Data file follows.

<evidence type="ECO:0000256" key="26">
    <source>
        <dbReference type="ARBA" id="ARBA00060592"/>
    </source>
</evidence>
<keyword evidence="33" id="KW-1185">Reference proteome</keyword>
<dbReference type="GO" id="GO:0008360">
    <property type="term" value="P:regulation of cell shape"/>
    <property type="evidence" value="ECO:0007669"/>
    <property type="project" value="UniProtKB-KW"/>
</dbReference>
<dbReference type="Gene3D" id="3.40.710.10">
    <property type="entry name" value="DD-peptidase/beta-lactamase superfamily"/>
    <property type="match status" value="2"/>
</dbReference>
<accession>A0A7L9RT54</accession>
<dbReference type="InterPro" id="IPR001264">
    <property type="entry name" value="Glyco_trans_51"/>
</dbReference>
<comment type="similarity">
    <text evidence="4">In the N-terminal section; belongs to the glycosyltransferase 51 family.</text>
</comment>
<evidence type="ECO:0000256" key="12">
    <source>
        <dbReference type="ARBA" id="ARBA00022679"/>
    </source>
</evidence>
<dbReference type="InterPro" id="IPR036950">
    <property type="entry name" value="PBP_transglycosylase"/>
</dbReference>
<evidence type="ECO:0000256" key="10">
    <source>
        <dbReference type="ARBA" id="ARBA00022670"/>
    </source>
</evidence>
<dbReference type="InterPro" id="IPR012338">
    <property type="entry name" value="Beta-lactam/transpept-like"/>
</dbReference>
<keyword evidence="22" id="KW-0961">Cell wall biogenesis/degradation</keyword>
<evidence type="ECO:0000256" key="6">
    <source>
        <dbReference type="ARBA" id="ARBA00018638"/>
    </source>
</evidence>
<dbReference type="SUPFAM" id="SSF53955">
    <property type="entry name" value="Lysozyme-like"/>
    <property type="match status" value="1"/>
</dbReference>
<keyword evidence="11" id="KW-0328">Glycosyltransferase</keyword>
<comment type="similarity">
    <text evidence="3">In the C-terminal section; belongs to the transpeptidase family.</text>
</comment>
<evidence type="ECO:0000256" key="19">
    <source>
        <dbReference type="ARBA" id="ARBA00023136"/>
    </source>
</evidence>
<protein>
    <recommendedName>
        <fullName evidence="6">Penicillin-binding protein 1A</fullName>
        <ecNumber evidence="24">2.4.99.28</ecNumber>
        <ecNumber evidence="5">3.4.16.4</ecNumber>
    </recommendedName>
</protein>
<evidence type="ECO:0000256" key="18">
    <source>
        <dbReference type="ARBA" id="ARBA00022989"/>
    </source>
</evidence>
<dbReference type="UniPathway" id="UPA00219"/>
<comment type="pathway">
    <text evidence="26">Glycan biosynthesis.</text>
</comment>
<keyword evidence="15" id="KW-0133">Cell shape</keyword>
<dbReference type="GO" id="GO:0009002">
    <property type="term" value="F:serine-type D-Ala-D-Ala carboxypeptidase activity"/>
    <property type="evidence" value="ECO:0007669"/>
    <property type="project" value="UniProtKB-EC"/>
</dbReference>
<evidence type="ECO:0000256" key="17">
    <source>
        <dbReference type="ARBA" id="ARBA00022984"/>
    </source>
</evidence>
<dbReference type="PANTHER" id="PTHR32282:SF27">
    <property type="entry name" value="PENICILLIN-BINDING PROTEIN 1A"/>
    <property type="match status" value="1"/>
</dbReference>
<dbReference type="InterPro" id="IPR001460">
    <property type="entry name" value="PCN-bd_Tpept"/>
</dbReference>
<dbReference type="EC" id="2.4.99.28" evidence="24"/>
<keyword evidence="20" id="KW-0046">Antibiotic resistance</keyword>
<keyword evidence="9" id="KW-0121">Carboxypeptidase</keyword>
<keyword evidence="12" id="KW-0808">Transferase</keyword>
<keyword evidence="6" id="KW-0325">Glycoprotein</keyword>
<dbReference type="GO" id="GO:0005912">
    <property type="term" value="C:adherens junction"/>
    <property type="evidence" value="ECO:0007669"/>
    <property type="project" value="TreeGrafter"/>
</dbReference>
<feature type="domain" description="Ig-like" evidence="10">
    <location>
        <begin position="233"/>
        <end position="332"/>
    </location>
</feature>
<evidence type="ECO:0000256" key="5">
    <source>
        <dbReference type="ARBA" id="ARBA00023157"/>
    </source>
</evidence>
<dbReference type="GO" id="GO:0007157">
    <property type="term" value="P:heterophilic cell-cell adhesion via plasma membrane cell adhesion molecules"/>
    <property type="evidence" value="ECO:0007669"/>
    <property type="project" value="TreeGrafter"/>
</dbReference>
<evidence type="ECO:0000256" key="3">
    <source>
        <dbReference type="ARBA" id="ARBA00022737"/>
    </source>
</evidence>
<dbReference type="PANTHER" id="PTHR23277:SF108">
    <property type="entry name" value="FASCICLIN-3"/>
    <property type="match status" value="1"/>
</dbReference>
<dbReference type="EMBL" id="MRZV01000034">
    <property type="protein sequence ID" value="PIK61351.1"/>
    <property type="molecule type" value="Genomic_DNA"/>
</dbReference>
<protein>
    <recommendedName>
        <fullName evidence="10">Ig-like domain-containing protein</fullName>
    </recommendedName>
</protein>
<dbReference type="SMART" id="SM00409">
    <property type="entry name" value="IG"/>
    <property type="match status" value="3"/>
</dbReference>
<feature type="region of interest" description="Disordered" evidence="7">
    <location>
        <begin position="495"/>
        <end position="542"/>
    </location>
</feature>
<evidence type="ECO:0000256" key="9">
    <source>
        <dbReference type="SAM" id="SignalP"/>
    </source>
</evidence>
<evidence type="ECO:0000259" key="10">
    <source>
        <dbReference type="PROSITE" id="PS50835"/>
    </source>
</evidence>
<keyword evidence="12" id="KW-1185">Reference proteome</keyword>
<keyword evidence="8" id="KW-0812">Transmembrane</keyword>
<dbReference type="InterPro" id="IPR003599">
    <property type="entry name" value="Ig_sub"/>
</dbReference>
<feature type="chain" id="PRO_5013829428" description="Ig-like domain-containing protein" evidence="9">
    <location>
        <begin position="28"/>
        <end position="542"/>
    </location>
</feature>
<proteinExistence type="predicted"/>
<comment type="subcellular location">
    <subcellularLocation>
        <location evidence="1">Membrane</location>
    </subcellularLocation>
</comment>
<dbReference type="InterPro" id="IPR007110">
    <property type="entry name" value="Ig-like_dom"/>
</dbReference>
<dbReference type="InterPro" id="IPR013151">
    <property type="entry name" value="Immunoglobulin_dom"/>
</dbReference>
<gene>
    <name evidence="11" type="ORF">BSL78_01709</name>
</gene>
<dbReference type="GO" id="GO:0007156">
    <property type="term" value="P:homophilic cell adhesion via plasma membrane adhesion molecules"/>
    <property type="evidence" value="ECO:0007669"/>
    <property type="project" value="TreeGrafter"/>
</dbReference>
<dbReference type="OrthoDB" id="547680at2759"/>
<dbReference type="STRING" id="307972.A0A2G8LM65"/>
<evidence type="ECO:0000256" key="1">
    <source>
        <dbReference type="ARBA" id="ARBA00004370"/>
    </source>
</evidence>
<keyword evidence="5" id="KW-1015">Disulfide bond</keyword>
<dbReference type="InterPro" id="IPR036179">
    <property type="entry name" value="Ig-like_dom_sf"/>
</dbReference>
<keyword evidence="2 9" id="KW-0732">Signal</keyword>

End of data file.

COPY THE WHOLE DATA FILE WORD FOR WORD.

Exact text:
<evidence type="ECO:0000256" key="26">
    <source>
        <dbReference type="ARBA" id="ARBA00060592"/>
    </source>
</evidence>
<keyword evidence="33" id="KW-1185">Reference proteome</keyword>
<dbReference type="GO" id="GO:0008360">
    <property type="term" value="P:regulation of cell shape"/>
    <property type="evidence" value="ECO:0007669"/>
    <property type="project" value="UniProtKB-KW"/>
</dbReference>
<dbReference type="Gene3D" id="3.40.710.10">
    <property type="entry name" value="DD-peptidase/beta-lactamase superfamily"/>
    <property type="match status" value="2"/>
</dbReference>
<accession>A0A7L9RT54</accession>
<dbReference type="InterPro" id="IPR001264">
    <property type="entry name" value="Glyco_trans_51"/>
</dbReference>
<comment type="similarity">
    <text evidence="4">In the N-terminal section; belongs to the glycosyltransferase 51 family.</text>
</comment>
<evidence type="ECO:0000256" key="12">
    <source>
        <dbReference type="ARBA" id="ARBA00022679"/>
    </source>
</evidence>
<dbReference type="InterPro" id="IPR036950">
    <property type="entry name" value="PBP_transglycosylase"/>
</dbReference>
<evidence type="ECO:0000256" key="10">
    <source>
        <dbReference type="ARBA" id="ARBA00022670"/>
    </source>
</evidence>
<dbReference type="InterPro" id="IPR012338">
    <property type="entry name" value="Beta-lactam/transpept-like"/>
</dbReference>
<keyword evidence="22" id="KW-0961">Cell wall biogenesis/degradation</keyword>
<evidence type="ECO:0000256" key="6">
    <source>
        <dbReference type="ARBA" id="ARBA00018638"/>
    </source>
</evidence>
<dbReference type="SUPFAM" id="SSF53955">
    <property type="entry name" value="Lysozyme-like"/>
    <property type="match status" value="1"/>
</dbReference>
<keyword evidence="11" id="KW-0328">Glycosyltransferase</keyword>
<comment type="similarity">
    <text evidence="3">In the C-terminal section; belongs to the transpeptidase family.</text>
</comment>
<evidence type="ECO:0000256" key="19">
    <source>
        <dbReference type="ARBA" id="ARBA00023136"/>
    </source>
</evidence>
<protein>
    <recommendedName>
        <fullName evidence="6">Penicillin-binding protein 1A</fullName>
        <ecNumber evidence="24">2.4.99.28</ecNumber>
        <ecNumber evidence="5">3.4.16.4</ecNumber>
    </recommendedName>
</protein>
<evidence type="ECO:0000256" key="18">
    <source>
        <dbReference type="ARBA" id="ARBA00022989"/>
    </source>
</evidence>
<dbReference type="UniPathway" id="UPA00219"/>
<comment type="pathway">
    <text evidence="26">Glycan biosynthesis.</text>
</comment>
<keyword evidence="15" id="KW-0133">Cell shape</keyword>
<dbReference type="GO" id="GO:0009002">
    <property type="term" value="F:serine-type D-Ala-D-Ala carboxypeptidase activity"/>
    <property type="evidence" value="ECO:0007669"/>
    <property type="project" value="UniProtKB-EC"/>
</dbReference>
<evidence type="ECO:0000256" key="17">
    <source>
        <dbReference type="ARBA" id="ARBA00022984"/>
    </source>
</evidence>
<dbReference type="PANTHER" id="PTHR32282:SF27">
    <property type="entry name" value="PENICILLIN-BINDING PROTEIN 1A"/>
    <property type="match status" value="1"/>
</dbReference>
<dbReference type="InterPro" id="IPR001460">
    <property type="entry name" value="PCN-bd_Tpept"/>
</dbReference>
<dbReference type="EC" id="2.4.99.28" evidence="24"/>
<keyword evidence="20" id="KW-0046">Antibiotic resistance</keyword>
<keyword evidence="9" id="KW-0121">Carboxypeptidase</keyword>
<keyword evidence="12" id="KW-0808">Transferase</keyword>
<keyword evidence="6" id="KW-0325">Glycoprotein</keyword>
<dbReference type="GO" id="GO:0005912">
    <property type="term" value="C:adherens junction"/>
    <property type="evidence" value="ECO:0007669"/>
    <property type="project" value="TreeGrafter"/>
</dbReference>
<feature type="domain" description="Ig-like" evidence="10">
    <location>
        <begin position="233"/>
        <end position="332"/>
    </location>
</feature>
<evidence type="ECO:0000256" key="5">
    <source>
        <dbReference type="ARBA" id="ARBA00023157"/>
    </source>
</evidence>
<dbReference type="GO" id="GO:0007157">
    <property type="term" value="P:heterophilic cell-cell adhesion via plasma membrane cell adhesion molecules"/>
    <property type="evidence" value="ECO:0007669"/>
    <property type="project" value="TreeGrafter"/>
</dbReference>
<evidence type="ECO:0000256" key="3">
    <source>
        <dbReference type="ARBA" id="ARBA00022737"/>
    </source>
</evidence>
<dbReference type="PANTHER" id="PTHR23277:SF108">
    <property type="entry name" value="FASCICLIN-3"/>
    <property type="match status" value="1"/>
</dbReference>
<dbReference type="EMBL" id="MRZV01000034">
    <property type="protein sequence ID" value="PIK61351.1"/>
    <property type="molecule type" value="Genomic_DNA"/>
</dbReference>
<protein>
    <recommendedName>
        <fullName evidence="10">Ig-like domain-containing protein</fullName>
    </recommendedName>
</protein>
<dbReference type="SMART" id="SM00409">
    <property type="entry name" value="IG"/>
    <property type="match status" value="3"/>
</dbReference>
<feature type="region of interest" description="Disordered" evidence="7">
    <location>
        <begin position="495"/>
        <end position="542"/>
    </location>
</feature>
<evidence type="ECO:0000256" key="9">
    <source>
        <dbReference type="SAM" id="SignalP"/>
    </source>
</evidence>
<evidence type="ECO:0000259" key="10">
    <source>
        <dbReference type="PROSITE" id="PS50835"/>
    </source>
</evidence>
<keyword evidence="12" id="KW-1185">Reference proteome</keyword>
<keyword evidence="8" id="KW-0812">Transmembrane</keyword>
<dbReference type="InterPro" id="IPR003599">
    <property type="entry name" value="Ig_sub"/>
</dbReference>
<feature type="chain" id="PRO_5013829428" description="Ig-like domain-containing protein" evidence="9">
    <location>
        <begin position="28"/>
        <end position="542"/>
    </location>
</feature>
<proteinExistence type="predicted"/>
<comment type="subcellular location">
    <subcellularLocation>
        <location evidence="1">Membrane</location>
    </subcellularLocation>
</comment>
<dbReference type="InterPro" id="IPR007110">
    <property type="entry name" value="Ig-like_dom"/>
</dbReference>
<dbReference type="InterPro" id="IPR013151">
    <property type="entry name" value="Immunoglobulin_dom"/>
</dbReference>
<gene>
    <name evidence="11" type="ORF">BSL78_01709</name>
</gene>
<dbReference type="GO" id="GO:0007156">
    <property type="term" value="P:homophilic cell adhesion via plasma membrane adhesion molecules"/>
    <property type="evidence" value="ECO:0007669"/>
    <property type="project" value="TreeGrafter"/>
</dbReference>
<dbReference type="OrthoDB" id="547680at2759"/>
<dbReference type="STRING" id="307972.A0A2G8LM65"/>
<evidence type="ECO:0000256" key="1">
    <source>
        <dbReference type="ARBA" id="ARBA00004370"/>
    </source>
</evidence>
<keyword evidence="5" id="KW-1015">Disulfide bond</keyword>
<dbReference type="InterPro" id="IPR036179">
    <property type="entry name" value="Ig-like_dom_sf"/>
</dbReference>
<keyword evidence="2 9" id="KW-0732">Signal</keyword>